Home | News    Wednesday 25 June 2014

Sudanese official accuses opposition of espionage


June 24, 2014 (KHARTOUM) – The Sudanese presidential assistant Ibrahim Ghandour stepped up his rhetoric against opposition forces and accused them of spying for foreign and European countries.

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Sudanese president Omer Hassan al-Bashir (R), flanked by presidential assistant Ibrahim Ghandour, gives a speech in the Sudanese capital, Khartoum, on 27 January 2014 (Photo: AP/Abd Raouf)

Ghandour, who was addressing a conference by the ruling National Congress Party (NCP) in the twin capital city of Omdurman, noted that opposition parties asked the international community to impose a no-fly zone in Darfur and South Kordofan.

Arnaud Lodi, a spokesman for the Sudan People Liberation Movement North (SPLM-N), previously told the London-based Al-Sharq al-Awsat newspaper that Sudanese people have consistently repeated their demands to the international community to impose a no-fly zone in war zones.

“The international community should abandon its negativity through taking serious and practical steps by imposing a flight ban that targets civilians, civilian institutions and places of worship,” Lodi said.

Officials in Darfur’s Justice and Equality Movement (JEM) and Sudanese Communist Party (SCP) echoed the same call.

Ghandour expressed outrage at opposition forces over their “daily insults” but stressed that they exercise restraint not out of weakness.

He pledged to respond to “inciters” adding that “we will not do that unless forced”.

The Sudanese official scoffed at the opposition forces’ statements on seeking to topple the regime saying that these forces do not have the tools to carry out these threats.

He slammed parties that refused to participate in the national dialogue saying that the only other option available is elections.

Ghandour emphasized that opposition’s refusal to participate in the elections is a sign of their weakness and inability to present intellectual and political theses. He rejected accusations that the NCP uses state resources to fund the ruling party.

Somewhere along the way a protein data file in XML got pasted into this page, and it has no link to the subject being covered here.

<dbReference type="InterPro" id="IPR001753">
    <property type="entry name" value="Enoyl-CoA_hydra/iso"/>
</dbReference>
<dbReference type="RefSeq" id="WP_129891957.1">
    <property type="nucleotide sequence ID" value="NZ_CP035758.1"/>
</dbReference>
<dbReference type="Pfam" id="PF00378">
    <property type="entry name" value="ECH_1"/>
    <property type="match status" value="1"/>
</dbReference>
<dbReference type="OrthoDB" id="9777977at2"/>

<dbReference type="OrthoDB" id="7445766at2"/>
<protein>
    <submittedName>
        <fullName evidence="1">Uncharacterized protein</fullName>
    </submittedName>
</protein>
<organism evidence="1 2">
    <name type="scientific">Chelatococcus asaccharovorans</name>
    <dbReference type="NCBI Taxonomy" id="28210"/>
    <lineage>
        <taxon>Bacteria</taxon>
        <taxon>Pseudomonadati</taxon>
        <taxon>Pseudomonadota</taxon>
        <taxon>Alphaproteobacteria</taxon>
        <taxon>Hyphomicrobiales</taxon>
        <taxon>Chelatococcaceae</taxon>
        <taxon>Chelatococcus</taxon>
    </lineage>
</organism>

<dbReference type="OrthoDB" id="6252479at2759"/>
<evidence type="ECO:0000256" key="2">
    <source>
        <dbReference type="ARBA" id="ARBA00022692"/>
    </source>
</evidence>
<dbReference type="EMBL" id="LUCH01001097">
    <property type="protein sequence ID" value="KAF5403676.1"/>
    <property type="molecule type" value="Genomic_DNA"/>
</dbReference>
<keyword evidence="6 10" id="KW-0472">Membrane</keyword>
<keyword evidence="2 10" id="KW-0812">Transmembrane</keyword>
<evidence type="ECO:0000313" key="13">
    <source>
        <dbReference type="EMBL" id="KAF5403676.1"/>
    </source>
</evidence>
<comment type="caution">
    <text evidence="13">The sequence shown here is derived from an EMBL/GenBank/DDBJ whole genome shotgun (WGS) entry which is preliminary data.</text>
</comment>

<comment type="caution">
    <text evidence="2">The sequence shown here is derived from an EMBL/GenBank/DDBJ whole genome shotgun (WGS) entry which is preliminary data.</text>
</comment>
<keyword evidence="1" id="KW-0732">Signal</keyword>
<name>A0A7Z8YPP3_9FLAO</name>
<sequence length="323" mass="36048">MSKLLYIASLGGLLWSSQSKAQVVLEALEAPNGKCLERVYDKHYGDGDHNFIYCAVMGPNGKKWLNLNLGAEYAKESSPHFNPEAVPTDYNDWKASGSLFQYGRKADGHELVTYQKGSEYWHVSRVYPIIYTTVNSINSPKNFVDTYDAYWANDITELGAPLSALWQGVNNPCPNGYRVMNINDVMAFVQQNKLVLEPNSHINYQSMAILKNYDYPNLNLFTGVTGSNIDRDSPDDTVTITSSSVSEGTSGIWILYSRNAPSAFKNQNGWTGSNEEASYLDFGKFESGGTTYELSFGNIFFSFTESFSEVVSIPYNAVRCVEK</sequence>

"We do not know any funding from the state to our party," he said.

The government in the past said 2015 general elections will proceed as planned irrespective of the national dialogue process.

But later Sudanese official said that the elections could be postponed if an agreement on that is reached by all sides at the national dialogue.

Last January, Bashir called on political parties and armed groups to engage in a national dialogue to discuss four issues, including ending the civil war, allowing political freedoms, fighting against poverty and revitalizing national identity.

He also held a political roundtable in Khartoum last April with the participation of 83 political parties.

The opposition alliance of the National Consensus Forces (NCF) boycotted the political roundtable, saying the government did not respond to its conditions.

Both the Reform Now Party (RNP) and the National Umma Party (NUP) suspended their participation in national dialogue citing government crackdown on media and political freedoms.


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